Looking back with no degree of fondness whatsoever on your sin is an important step in the direction of greater spiritual maturity. Christians who are growing in love for God are simultaneously growing in hatred of sin. The more you love God, the more you hate sin, and vice versa.
3. The right kind of shame produces repentance
Paul said to the Thessalonians, “If anyone does not obey what we say in this letter, take note of that person, and have nothing to do with him, that he may be ashamed” (2 Thessalonians 3:14). John Piper has said, “Shame is a proper and redemptive step in conversion and in a believer’s repentance from a season of spiritual coldness and sin.”This means shame is not something we should run from or avoid. Even though we may experience spiritual neck pains, turning back to look at past sin is a great motivator for present repentance.
If you’ve ever played baseball in February, you know the feeling of bitter cold. For some reason cold wind on a baseball field feels like an Arctic front. I remember our coach passing out “hot hands,” little bags of providential warmth, to keep in our back pockets in case our hands started to grow cold and hard. A third baseman isn’t worth much if he can’t feel his hand. Shame is like a “hot hand” to warm our souls from the bitter cold created by spiritual neglect. Cold hearts are of no use to the Christian or the church. And whenever our hearts harden to sin, shame is an excellent tool to break through the bitter cold.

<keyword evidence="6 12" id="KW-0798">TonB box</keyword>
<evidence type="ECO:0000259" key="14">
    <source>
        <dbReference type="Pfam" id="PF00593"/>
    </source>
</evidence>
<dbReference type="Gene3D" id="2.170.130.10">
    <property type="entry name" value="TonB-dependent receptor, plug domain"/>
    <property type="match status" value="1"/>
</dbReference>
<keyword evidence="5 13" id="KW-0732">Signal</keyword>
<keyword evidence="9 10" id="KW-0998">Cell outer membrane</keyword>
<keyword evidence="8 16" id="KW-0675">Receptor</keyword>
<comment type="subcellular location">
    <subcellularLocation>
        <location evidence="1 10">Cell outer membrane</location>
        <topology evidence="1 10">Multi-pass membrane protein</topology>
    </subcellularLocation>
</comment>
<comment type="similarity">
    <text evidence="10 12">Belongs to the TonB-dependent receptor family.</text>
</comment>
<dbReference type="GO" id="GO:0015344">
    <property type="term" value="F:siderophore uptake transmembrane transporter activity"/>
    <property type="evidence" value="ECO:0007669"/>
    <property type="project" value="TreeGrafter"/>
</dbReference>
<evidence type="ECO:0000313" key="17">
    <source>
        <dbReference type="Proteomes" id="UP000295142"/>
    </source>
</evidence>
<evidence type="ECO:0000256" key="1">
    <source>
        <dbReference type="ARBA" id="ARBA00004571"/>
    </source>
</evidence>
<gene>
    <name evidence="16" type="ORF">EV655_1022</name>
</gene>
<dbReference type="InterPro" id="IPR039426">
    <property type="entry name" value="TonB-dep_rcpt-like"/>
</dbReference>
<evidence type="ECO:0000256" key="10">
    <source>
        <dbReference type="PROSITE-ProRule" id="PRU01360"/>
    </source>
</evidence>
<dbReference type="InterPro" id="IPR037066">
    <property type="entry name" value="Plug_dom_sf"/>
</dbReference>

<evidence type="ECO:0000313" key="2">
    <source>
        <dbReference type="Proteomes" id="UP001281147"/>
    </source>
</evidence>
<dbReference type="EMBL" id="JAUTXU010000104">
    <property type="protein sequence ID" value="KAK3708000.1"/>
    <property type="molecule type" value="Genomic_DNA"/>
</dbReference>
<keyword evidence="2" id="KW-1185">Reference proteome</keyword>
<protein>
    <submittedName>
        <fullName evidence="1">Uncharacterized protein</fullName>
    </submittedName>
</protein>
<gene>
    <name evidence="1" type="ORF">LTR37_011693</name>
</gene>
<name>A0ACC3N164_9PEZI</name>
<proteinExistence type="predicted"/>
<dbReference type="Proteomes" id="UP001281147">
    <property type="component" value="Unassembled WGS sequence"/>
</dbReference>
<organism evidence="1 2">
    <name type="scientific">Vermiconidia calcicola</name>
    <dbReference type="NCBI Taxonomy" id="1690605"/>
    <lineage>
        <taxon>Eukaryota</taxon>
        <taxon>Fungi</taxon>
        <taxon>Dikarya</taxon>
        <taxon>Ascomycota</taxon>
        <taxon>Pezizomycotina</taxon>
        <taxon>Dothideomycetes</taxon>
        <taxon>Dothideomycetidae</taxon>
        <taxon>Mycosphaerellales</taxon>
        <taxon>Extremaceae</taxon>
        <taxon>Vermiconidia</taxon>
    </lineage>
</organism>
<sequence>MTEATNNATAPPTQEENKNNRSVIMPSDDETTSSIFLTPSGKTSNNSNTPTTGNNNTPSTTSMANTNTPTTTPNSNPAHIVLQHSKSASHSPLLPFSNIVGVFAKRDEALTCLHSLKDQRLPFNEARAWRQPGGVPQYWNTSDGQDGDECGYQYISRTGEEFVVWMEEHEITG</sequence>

4. The right kind of shame has the glory of God as its chief end.
The wrong kind of shame believes past sins are greater than future grace. However, the right kind of shame cringes at attitudes and actions that dishonor God. There are simply things about our lives outside of Christ and current behaviors consistent with our lives outside of Christ for which we should be ashamed. The purpose of God-centered shame is never despair or guilt, but instead the praise of the God who bears our shame and uses our shame for our joy. Sin is a kill-joy, but God-centered shame kills sin and creates joy in those who know God in Christ.
I’m thankful for the opportunity to help minister to men who wore their shame on their sleeves last night. Only when men are open to discuss their past sins and weaknesses can we ever begin to move toward healing and restoration. Don’t be ashamed to be ashamed of your past sins. Your rosy red cheeks will be used by God to mold you into the image of his Son.
Mathew Gilbert (B.A. Boyce College) is Associate Pastor for Children and Preschool at The Church at Trace Crossing in Tupelo, MS. He is the author of Come to the Well: 50 Meditations to Fuel Your Joy in God (Westbow Press, 2016). He is an M.Div student at The Southern Baptist Theological Seminary. Mathew is married to his high school sweetheart, Erica. Mathew and Erica live in Tupelo with their sons, Jude and Jack. You can follow him on Twitter @mat_gilbert.